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December 17, 2008

Another year without Doha

Now, 2008 has ended without agreement on the Doha round of trade negotiations. Today, the World Trade Organization held its last "Trade Negotiations Committee" (TNC) of the year.

TNCs bring together all WTO members to take stock of the state of play, and starts with a speech by the Chair--the Director General. Pascal Lamy's speech is here. He looks back at the past few weeks, when efforts to convince ministers from a small group of countries to agree on agriculture and industrial goods deals failed. Most importantly, he outlines ideas for the way forward.

What is clear from the discussions at the TNC is that technical negotiations will resume in Geneva as soon as mid-January, giving a chance for members to react to the new draft texts (see the ag text here, and the NAMA one here). The outstanding issues remain the same as after the July breakdown: special safeguard mechanism, preferences, sectorals, cotton, etc. (This leaves one wondering what really has been achieved through the tremendous pressure put on negotiators here over the past few weeks!) Meaning, without a change in the political backing of this round, there is little to no hope for Doha!

All eyes are obviously on Washington. Recent news that Xavier Becerra--previously identified by press reports as a potential new U.S. Trade Representative--was preparing to refuse the job have triggered new hypotheses. In a recent interview, Becerra explains that he thinks trade will be very low on the Obama administration's agenda. Guess that would not bode well for the Doha round!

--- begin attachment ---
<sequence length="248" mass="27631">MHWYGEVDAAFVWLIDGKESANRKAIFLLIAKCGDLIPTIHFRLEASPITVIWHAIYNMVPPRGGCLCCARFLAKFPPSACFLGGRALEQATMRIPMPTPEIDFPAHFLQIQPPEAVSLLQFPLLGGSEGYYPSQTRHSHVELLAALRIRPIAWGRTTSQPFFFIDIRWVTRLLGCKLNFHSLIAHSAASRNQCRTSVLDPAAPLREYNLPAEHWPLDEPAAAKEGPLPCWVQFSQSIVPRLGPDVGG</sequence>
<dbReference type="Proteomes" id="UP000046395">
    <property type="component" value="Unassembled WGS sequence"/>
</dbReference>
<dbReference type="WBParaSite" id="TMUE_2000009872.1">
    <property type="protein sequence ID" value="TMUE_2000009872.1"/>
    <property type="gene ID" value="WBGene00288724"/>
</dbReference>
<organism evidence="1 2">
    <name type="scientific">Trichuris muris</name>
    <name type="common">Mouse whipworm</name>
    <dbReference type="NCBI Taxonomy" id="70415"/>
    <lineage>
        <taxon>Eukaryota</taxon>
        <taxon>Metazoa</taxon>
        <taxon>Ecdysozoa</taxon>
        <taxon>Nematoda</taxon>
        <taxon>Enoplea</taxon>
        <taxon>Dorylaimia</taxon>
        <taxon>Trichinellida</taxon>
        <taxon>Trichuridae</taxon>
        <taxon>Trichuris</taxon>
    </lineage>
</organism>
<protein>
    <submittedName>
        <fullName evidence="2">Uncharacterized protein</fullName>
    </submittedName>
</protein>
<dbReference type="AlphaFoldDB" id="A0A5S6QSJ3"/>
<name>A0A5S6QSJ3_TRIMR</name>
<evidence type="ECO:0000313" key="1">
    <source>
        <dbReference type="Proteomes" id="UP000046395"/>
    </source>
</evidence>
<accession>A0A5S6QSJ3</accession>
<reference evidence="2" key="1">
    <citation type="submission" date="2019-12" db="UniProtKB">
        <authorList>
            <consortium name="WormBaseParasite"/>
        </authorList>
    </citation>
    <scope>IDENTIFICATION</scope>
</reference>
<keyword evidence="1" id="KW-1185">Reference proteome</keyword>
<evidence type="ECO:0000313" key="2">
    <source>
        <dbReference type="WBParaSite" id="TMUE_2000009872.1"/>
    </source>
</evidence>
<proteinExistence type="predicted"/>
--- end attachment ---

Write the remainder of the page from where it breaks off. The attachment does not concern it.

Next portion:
In this context, WTO members today stressed that everything at the WTO is not about Doha. And Pascal Lamy, who insisted that he wants to "strengthen the relevance of the WTO as a system which is more than a forum of negotiations," highlighted two tracks of particular interest/concern:

  • The WTO could take on the task of monitoring trade measures adopted by countries in response to the financial crisis. This is new, but seemed to have a lot of traction among the main actors at today's meeting. It is not all that clear what this will mean, and what the consequences will be for members. A first report should be produced this week, and a first review among Members in January;
  • Some members suggested that the WTO should take on the organization of brainstorms "over issues which are beyond the scope of the negotiations but which relate to areas interfacing the WTO." This was a circumvented way of talking about the food, climate and energy crises. M. Lamy does not seem all that enthusiastic about this idea.

The WTO is clearly in a quest for political relevance. The lack of Doha progress in the midst of the current global economic crisis highlights governments' skepticism over the record of decades of market deregulation. They want to tread carefully with trade in the current context. The crisis is shaking the foundations of the organization. Refusing to acknowledge this will not help the WTO out of the deadlock. Members have a few quiet weeks to think about an alternative way forward.

Anne-Laure Constantin


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